|The experiment T-1019 team carefully positions the detector for testing. Photo: Toru Iijima|
Japan’s high-energy physics laboratory, KEK, is one step closer to completing the SuperKEKB Project, which would increase the KEKB accelerator’s target luminosity to 40 times greater than its current record. To help reach that goal, Fermilab’s Test Beam Facility lent a hand.
The SuperKEKB Project broke ground in November of last year, with a plan for several upgrades to both the KEKB accelerator and the Belle detector. Every upgrade requires thorough testing, and experiment T-1019 was a crucial milestone for this stage. Tested at Fermilab, the research team used the high-energy beam to analyze a new detector concept, the imaging Time Of Propagation detector. SuperKEKB will use this detector to distinguish pions from kaons in the decay products of electron-positron collisions. Kaons contain strange quarks while pions do not. The ability to separate the two is essential for the physics program planned after the full Super B-factory upgrade.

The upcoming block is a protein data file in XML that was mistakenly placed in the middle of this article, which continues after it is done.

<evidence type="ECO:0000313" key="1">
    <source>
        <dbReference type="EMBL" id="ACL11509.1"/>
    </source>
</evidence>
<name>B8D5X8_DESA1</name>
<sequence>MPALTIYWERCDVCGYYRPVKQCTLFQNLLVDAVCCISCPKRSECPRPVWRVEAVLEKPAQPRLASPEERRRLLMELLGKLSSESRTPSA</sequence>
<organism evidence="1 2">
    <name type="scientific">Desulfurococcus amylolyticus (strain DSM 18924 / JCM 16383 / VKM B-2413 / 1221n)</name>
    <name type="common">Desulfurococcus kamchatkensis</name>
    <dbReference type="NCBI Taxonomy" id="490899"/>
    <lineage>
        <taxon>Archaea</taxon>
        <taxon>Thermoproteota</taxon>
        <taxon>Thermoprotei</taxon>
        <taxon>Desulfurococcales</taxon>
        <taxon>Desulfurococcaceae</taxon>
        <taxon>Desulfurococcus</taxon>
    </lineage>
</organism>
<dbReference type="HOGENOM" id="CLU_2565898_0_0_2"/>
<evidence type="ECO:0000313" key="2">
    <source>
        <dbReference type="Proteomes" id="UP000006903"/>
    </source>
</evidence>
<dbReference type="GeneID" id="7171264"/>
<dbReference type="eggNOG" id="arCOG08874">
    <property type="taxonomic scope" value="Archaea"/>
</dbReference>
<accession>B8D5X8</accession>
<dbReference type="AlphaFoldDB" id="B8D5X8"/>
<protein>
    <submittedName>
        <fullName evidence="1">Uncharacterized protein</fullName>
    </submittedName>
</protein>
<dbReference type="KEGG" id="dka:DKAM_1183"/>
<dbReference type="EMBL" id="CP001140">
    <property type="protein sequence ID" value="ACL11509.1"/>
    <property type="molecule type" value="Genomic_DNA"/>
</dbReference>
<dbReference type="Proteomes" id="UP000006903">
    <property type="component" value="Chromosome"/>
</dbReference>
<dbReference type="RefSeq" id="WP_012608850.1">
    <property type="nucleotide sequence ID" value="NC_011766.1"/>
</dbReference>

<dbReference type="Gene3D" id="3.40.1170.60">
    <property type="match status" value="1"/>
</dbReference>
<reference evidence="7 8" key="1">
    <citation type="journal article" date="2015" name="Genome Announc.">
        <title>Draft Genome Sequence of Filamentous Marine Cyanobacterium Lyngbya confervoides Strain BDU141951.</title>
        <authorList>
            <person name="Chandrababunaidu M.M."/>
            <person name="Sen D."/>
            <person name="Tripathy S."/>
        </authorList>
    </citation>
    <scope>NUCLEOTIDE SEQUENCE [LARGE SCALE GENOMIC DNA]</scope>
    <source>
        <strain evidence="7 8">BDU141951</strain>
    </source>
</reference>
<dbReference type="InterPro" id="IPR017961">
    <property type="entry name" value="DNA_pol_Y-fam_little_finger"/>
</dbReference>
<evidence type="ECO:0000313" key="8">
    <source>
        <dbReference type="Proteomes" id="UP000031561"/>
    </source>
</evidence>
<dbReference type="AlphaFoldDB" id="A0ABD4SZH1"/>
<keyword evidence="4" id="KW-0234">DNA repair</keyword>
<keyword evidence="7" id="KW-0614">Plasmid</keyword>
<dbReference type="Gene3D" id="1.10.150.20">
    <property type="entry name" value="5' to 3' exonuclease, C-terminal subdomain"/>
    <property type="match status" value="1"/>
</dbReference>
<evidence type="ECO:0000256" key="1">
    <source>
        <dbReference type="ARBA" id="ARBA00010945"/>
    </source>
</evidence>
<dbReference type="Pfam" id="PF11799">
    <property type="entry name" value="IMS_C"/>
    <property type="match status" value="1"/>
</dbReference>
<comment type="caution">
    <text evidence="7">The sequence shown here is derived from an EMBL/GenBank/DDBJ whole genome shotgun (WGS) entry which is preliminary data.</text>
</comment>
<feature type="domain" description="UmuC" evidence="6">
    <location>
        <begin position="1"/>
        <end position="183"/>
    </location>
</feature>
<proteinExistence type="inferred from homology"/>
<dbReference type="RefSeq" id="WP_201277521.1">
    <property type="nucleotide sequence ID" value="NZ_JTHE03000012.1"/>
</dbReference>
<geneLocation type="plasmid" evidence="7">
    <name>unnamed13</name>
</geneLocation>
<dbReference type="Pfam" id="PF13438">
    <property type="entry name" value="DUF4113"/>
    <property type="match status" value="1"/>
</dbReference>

“Evaluation of the full-size detector, finely segmented photodetector, and integrated readout electronics is a crucial step toward finalizing the specifications for the components of the Belle detector upgrade,” said Gary Varner, the experiment T-1019 spokesperson and a professor at the University of Hawaii.
It’s close to impossible to see the pions and kaons without the specially designed Belle II detector. Housed in the center of the detector are time-of-propagation counter arrays, which reflect and magnify the light given off by photons. Called Cherenkov photons, the particles create a ring of light as they decay, making for a more identifiable track. This allows researchers to examine the lifetimes of each particle closely.
To test how well the detector and all of the components are working, the collected data is compared to a Monte Carlo data set. A Monte Carlo simulation makes precise predictions for what the measurements of the experiment should be.